Tuesday, 23 November 2010

Ted Koppel's Absurd Lament Over Media Bias

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The latest outburst from a doyen of what's deservingly termed "lamestream media" is further proof of the senescence of “big three” television news. In fact, there was a strange sense of a circling of the wagons as Ted Koppel took to the pages of the Washington Post in a November 14 editorial. Koppel engaged in public handwringing over the absence of "objectivity" from cable news broadcasts — as if the memory of decades of liberal bias at ABC News and the Post would be washed away by one more invocation of the tired myth of unbiased journalism.

According to Koppel:

To witness Keith Olbermann — the most opinionated among MSNBC's left-leaning, Fox-baiting, money-generating hosts — suspended even briefly last week for making financial contributions to Democratic political candidates seemed like a whimsical, arcane holdover from a long-gone era of television journalism, when the networks considered the collection and dissemination of substantive and unbiased news to be a public trust.

Back then, a policy against political contributions would have aimed to avoid even the appearance of partisanship.

It is hard to take Koppel’s claims seriously. Consider the example of one of the icons of that “long-gone era”: Walter Cronkite. According to FBI documents released earlier this year in response to a Freedom of Information Act request, Cronkite was far from “avoiding even the appearance of partisanship” when it came to anti-Vietnam War protests:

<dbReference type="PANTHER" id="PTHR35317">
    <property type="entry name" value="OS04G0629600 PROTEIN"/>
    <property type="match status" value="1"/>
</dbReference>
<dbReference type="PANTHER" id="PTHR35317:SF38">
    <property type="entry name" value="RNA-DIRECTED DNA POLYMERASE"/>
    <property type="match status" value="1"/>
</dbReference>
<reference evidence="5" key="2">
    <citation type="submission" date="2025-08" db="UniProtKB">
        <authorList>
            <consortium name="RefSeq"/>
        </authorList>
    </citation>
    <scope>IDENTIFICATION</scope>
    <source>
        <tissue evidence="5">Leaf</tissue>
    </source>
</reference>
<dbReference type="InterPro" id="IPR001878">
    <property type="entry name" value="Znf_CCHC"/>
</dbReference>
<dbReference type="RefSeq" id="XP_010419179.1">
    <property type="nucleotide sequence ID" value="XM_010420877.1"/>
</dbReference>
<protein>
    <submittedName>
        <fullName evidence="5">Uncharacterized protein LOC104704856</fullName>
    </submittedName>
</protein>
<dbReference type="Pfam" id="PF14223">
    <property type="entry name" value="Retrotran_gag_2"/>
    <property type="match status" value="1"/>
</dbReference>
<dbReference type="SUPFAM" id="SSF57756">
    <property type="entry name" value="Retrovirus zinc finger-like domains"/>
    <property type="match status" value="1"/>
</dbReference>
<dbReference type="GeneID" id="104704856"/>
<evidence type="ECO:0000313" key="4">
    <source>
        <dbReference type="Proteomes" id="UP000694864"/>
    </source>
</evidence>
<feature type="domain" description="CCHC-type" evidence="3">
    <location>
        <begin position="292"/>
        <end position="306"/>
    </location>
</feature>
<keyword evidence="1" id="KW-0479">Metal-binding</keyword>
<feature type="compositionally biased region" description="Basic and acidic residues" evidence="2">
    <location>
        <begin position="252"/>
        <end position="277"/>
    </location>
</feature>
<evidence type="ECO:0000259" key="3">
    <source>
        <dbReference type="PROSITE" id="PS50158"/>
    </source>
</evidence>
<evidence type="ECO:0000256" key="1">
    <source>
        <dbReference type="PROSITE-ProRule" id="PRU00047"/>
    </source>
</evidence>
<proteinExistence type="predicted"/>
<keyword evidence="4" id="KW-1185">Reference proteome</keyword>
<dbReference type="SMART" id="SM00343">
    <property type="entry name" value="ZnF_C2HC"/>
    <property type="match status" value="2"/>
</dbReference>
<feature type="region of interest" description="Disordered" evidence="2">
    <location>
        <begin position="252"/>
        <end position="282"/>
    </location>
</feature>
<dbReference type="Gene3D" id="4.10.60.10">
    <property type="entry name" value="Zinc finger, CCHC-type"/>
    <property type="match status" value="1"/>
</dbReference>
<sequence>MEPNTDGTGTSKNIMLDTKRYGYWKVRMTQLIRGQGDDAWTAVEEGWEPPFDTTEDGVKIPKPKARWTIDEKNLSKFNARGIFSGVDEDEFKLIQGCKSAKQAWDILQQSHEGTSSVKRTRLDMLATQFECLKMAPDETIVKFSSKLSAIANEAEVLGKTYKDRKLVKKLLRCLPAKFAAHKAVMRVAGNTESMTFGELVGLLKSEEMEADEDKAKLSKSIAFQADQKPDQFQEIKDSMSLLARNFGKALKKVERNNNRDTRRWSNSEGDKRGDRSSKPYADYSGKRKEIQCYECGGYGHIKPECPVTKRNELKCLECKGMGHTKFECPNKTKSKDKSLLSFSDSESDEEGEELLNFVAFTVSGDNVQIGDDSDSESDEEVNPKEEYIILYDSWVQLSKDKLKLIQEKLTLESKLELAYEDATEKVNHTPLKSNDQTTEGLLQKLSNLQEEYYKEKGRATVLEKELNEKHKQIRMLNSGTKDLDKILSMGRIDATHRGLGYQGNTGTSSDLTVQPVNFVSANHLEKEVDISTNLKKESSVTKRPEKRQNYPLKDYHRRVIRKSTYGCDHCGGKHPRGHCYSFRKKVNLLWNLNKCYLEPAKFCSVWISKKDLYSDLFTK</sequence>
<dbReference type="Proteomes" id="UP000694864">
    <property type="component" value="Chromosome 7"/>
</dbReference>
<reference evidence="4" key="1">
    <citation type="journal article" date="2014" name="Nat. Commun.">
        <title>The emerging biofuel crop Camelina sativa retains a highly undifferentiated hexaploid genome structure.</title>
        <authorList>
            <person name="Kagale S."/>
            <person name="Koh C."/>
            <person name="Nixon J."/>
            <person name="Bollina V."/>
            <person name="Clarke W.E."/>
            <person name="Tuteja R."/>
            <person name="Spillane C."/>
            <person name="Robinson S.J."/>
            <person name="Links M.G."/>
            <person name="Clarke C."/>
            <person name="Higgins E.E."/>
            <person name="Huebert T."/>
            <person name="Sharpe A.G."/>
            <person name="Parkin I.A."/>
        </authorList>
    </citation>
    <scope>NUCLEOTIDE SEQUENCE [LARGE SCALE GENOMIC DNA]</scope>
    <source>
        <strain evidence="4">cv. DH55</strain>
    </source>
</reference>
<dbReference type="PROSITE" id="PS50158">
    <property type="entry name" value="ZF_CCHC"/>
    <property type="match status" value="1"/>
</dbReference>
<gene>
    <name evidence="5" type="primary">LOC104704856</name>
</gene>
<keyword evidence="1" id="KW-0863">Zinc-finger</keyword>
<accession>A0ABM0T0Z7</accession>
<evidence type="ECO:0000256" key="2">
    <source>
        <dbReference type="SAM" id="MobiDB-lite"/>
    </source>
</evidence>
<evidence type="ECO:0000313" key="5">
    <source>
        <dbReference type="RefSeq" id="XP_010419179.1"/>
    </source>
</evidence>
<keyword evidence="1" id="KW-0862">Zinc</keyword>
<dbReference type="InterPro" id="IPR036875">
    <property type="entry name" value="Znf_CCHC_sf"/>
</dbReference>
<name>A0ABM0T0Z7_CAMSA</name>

Legendary CBS News anchor Walter Cronkite allegedly collaborated with anti-Vietnam War activists in the 1960s, going so far as to offer advice on how to raise the public profile of protests and even pledging CBS News resources to help pull off events, according to FBI documents obtained by Yahoo! News.

The documents, obtained through a Freedom of Information Act request, say that in November 1969, Cronkite encouraged students at Rollins College in Winter Park, Fla., to invite Maine Sen. Edmund Muskie to address a protest they were planning near Cape Kennedy (now known as Cape Canaveral). Cronkite told the group's leader that Muskie would be nearby for a fundraiser on the day of the protest, and said that "CBS would rent [a] helicopter to take Muskie to and from site of rally," according to the documents.

Far from the alleged incident being an isolated one, media monitoring organizations have tracked the biases that have long been rampant. Scott Whitlock of the Media Research Center has also documented that Koppel’s own record is far from avoiding “even the appearance of partisanship.” As Whitlock wrote in a recent BiasAlert:

Yet, as the Media Research Center has documented through the years, Koppel was hardly an example of journalistic objectivity. In addition to slamming Rush Limbaugh for supposedly disparaging African Americans and being "not kind," he enthused in 2000 that Al Gore was "perhaps the most active Vice President in American history." ...

A few more examples:

On June 20, 1991, Nightline devoted a one-hour special resurrecting the October Surprise myth that Ronald Reagan's operatives delayed the release of American hostages in Iran. When congressional investigations again proved the theory a farce, a Nightline spokeswoman told us: "That is not a broadcast for Nightline. That's a headline. That's not a half-hour show."

On January 28, 1994, Koppel began an interview with Oliver North: "Mr. North is tough, smart, and extremely hard-working.... He is also an accomplished liar and a shameless self-promoter." Koppel never described Clinton this way, complaining instead on August 16, 1994 that "he is receiving little or no credit for his accomplishments."